A bright-green comet is making an appearance in the night sky this month. Comet 21P/Giacobini-Zinner is now visible with binoculars and telescopes. Meanwhile, an even brighter comet is heading our way and will become visible to the naked eye in December.
Comet 21P/Giacobini-Zinner, or simply "21P," will make its closest approach to Earth on Sept. 10 as it makes its way around the sun. A good pair of binoculars or a small telescope is needed to spot this bright-green comet, but the next comet, 46P/Wirtanen, will be bright enough to see with the naked eye in December.
Sometimes called the "dirty snowballs" of space, comets are icy bodies that move around the sun in a highly elliptical orbit, leaving a trail of dust and gas in their wake. Comet 21P orbits the sun about once every 6.6 years. Every year in October, Earth passes through the trail of "crumbs" left behind by Comet 21P, treating skywatchers to the annual Draconid meteor shower. A relatively modest meteor shower that occasionally displays spectacular outbursts, the Draconid meteor shower is expected to produce only five to eight "shooting stars" per hour in 2018, NASA meteor expert Bill Cooke told Space.com. [Amazing Photos: The Comets 21P/Giacobini-Zinner and 46P/Wirtanen of 2018]
Before our planet plows through Comet 21P's debris, skywatchers can watch the comet as it slowly approaches the sun this week. The bright-green comet "is expected to reach a visual magnitude of 6.5 to 7," according to the skywatching website EarthSky.org. "That means it will not be visible to the eye … but nearly."
Depending on how dark and clear the sky is in your location, the faintest stars and other celestial objects we can see without the aid of telescopes or binoculars have an apparent magnitudeup to about 6 or 6.5. In light-polluted areas like New York City, for example, skywatchers may see stars up to a magnitude of only 4.0. (Lower magnitudes indicate brighter objects.)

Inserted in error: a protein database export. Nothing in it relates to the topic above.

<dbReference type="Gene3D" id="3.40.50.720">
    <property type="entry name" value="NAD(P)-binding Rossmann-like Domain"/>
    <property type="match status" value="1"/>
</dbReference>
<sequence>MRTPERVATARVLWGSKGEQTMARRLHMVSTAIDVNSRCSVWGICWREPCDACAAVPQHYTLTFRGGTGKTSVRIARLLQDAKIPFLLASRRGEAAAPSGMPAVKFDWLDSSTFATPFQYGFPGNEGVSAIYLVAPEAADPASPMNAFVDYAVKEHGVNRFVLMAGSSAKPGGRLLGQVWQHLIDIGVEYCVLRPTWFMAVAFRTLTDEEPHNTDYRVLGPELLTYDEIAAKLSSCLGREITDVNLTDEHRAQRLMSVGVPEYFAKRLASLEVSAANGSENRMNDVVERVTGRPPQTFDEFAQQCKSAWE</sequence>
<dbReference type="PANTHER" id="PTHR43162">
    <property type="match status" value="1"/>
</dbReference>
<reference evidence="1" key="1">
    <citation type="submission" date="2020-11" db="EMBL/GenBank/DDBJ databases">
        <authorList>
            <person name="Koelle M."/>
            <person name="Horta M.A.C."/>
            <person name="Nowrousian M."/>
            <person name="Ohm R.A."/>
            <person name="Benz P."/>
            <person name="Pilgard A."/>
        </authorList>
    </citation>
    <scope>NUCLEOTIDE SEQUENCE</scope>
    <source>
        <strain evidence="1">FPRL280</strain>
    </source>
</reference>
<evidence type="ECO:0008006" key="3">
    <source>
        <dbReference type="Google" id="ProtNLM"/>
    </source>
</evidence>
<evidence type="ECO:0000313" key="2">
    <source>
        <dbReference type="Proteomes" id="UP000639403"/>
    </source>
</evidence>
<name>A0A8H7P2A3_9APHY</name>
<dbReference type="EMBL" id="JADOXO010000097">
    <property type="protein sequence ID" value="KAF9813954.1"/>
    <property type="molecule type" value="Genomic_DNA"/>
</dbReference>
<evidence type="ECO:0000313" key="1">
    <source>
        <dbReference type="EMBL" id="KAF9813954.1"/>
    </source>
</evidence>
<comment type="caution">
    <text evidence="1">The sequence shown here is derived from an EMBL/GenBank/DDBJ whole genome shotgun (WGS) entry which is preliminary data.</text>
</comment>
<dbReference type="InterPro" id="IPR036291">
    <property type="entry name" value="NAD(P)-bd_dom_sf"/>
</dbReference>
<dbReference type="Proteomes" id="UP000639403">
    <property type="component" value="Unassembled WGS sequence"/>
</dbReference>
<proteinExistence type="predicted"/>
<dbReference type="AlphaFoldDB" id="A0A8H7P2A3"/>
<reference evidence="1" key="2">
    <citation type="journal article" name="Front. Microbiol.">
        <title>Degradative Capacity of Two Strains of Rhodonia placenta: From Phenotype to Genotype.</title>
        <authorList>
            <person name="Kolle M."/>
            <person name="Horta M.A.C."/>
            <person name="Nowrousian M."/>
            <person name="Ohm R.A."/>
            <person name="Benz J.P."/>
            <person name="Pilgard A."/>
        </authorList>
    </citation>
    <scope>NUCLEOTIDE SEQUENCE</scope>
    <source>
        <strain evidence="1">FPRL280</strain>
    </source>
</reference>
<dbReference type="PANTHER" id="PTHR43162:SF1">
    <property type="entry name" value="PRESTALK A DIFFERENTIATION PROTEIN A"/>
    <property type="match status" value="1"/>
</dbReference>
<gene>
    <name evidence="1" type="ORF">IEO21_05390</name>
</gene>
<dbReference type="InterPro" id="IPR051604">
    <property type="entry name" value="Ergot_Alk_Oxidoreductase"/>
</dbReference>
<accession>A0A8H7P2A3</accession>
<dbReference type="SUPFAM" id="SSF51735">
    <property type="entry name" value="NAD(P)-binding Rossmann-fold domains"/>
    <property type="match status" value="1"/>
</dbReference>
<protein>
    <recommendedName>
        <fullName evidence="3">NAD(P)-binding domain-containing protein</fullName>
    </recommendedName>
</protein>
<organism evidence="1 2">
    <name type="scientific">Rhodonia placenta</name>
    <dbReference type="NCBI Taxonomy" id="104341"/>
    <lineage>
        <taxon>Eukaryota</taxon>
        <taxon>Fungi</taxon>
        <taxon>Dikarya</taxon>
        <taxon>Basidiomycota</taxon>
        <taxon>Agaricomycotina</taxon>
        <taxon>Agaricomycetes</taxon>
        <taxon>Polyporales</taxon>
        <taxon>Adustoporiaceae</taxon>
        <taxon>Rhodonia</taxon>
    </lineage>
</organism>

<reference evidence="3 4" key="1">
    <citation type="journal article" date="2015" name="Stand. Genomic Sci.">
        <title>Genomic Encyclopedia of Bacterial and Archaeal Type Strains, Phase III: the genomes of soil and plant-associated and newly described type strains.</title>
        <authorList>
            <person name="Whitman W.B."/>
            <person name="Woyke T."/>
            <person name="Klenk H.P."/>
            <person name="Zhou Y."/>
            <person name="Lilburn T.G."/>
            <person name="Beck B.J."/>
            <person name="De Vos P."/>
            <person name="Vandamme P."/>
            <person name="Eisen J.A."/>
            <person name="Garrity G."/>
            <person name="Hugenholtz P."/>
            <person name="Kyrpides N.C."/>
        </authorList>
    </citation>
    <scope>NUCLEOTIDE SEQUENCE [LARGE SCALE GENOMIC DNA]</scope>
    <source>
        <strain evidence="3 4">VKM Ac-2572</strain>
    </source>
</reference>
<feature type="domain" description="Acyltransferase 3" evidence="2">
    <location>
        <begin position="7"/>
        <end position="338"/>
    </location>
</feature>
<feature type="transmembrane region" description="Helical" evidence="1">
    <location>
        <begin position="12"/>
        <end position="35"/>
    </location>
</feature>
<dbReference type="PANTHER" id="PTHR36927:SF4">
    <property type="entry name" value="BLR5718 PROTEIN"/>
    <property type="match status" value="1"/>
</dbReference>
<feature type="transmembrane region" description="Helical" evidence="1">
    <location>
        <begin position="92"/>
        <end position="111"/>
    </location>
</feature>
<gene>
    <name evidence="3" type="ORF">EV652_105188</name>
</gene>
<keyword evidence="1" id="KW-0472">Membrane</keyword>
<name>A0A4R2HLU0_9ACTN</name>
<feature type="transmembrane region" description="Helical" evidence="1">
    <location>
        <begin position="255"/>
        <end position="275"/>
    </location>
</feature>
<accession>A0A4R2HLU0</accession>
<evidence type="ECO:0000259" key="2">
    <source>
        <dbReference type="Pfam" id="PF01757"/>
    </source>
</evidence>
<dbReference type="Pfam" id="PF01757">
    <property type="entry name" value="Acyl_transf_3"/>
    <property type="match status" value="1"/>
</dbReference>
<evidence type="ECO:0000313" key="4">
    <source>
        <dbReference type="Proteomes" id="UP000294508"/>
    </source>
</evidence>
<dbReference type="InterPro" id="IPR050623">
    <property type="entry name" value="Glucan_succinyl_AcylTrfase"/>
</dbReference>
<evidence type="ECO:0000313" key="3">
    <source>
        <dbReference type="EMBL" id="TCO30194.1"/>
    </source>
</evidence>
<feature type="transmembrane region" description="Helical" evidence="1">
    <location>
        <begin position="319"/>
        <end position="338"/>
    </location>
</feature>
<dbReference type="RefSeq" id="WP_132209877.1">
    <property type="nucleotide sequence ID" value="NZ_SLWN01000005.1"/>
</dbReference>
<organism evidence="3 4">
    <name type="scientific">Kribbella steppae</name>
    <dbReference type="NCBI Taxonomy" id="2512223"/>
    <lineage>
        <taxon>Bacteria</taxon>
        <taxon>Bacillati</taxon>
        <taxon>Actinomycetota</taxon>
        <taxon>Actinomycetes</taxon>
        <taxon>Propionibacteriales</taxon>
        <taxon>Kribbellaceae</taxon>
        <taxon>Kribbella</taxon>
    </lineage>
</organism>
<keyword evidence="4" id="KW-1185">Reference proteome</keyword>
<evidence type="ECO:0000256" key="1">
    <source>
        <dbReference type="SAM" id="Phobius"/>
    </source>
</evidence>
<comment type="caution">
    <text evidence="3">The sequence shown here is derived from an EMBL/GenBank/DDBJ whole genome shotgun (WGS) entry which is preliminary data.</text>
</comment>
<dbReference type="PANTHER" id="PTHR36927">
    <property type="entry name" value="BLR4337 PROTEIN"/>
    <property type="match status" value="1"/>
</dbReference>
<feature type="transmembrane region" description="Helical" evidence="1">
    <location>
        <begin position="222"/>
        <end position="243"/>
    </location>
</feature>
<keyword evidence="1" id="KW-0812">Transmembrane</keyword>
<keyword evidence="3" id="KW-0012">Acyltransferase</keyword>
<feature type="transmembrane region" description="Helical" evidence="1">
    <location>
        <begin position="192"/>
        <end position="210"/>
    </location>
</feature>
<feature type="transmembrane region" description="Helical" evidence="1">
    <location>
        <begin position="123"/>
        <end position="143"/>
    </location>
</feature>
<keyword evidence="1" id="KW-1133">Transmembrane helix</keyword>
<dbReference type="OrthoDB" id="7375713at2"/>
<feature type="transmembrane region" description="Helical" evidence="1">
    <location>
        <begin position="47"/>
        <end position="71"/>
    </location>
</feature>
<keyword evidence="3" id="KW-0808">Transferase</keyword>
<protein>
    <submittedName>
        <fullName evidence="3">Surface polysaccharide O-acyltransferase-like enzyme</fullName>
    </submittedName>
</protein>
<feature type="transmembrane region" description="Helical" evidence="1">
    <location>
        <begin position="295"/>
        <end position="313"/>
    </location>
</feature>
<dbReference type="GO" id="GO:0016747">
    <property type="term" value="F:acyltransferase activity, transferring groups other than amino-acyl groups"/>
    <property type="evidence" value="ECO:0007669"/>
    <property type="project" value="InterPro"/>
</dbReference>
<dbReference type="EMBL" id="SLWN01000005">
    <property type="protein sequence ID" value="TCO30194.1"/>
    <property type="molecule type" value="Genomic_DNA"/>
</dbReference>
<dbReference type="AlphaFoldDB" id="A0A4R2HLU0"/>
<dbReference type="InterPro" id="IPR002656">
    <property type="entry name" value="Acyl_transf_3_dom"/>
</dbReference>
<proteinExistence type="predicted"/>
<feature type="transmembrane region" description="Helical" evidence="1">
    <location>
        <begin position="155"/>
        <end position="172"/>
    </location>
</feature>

To spot Comet 21P at its brightest, point your gaze eastward to the modern constellation Auriga — home of Capella, the "Goat Star" — after midnight and before dawn. The comet will officially reach perihelion, or its closest point to the sun, around 2:40 a.m. EDT (0640 GMT) on Sept. 10. You can still spot the comet for several nights before and after this close approach, but how long it will stay in sight depends on how powerful your skywatching equipment is. To pinpoint Comet 21P's exact coordinates when observed from any given location or time, check out NASA's ephemeris calculator.
Next up: Comet 46P/Wirtanen
If you don't get a chance to check out Comet 21P or don't have access to the binoculars or telescopes you need to see it, don't fret. Another comet encounter is right around the corner, and this time, you won't need anything but your own eyes to see it in the night sky (provided that you have good vision or sport corrective eyewear).
On Dec. 13, Comet 46P/Wirtanen will make its closest approach to the sun, and it will be visible just after dusk, according to In-The-Sky.org. The periodic comet, which orbits the sun once every 5.4 years, was discovered in 1948. Its last close approach to Earth was in 2013, when it was 564 million miles (907 million kilometers) from Earth. While it was "not really an awe-inspiring sight" last time, this year Wirtanen will come much closer, Joe Rao, Space.com skywatching columnist and FiOS 1 News meteorologist, told Space.com. When it swings by again on Dec. 16, Comet 46P will be only 7.3 million miles (11.7 million km) away.
Comet 46P/Wirtanen is "one of these little diddly comets" and tends to be visible only with a good telescope or a good pair of binoculars, Rao said. But this year, "it's going to be so much brighter than it usually is," he added. "It will become as bright as third magnitude, which is about as bright as the faintest star in the Big Dipper. So, if you know where to look in the sky, it will be against the winter constellations of Taurus the bull, near the Pleiades and Hyades star clusters."
To track Comet 46P/Wirtanen and figure out its coordinates, check NASA's ephemeris tool for 46P.
Editor's note: If you capture an amazing photo of Comet 21P/Giacobini Zinner or Comet 46P/Wirtanen and you'd like to share it with Space.com and our news partners for a possible story or image gallery, please contact managing editor Tariq Malik at firstname.lastname@example.org.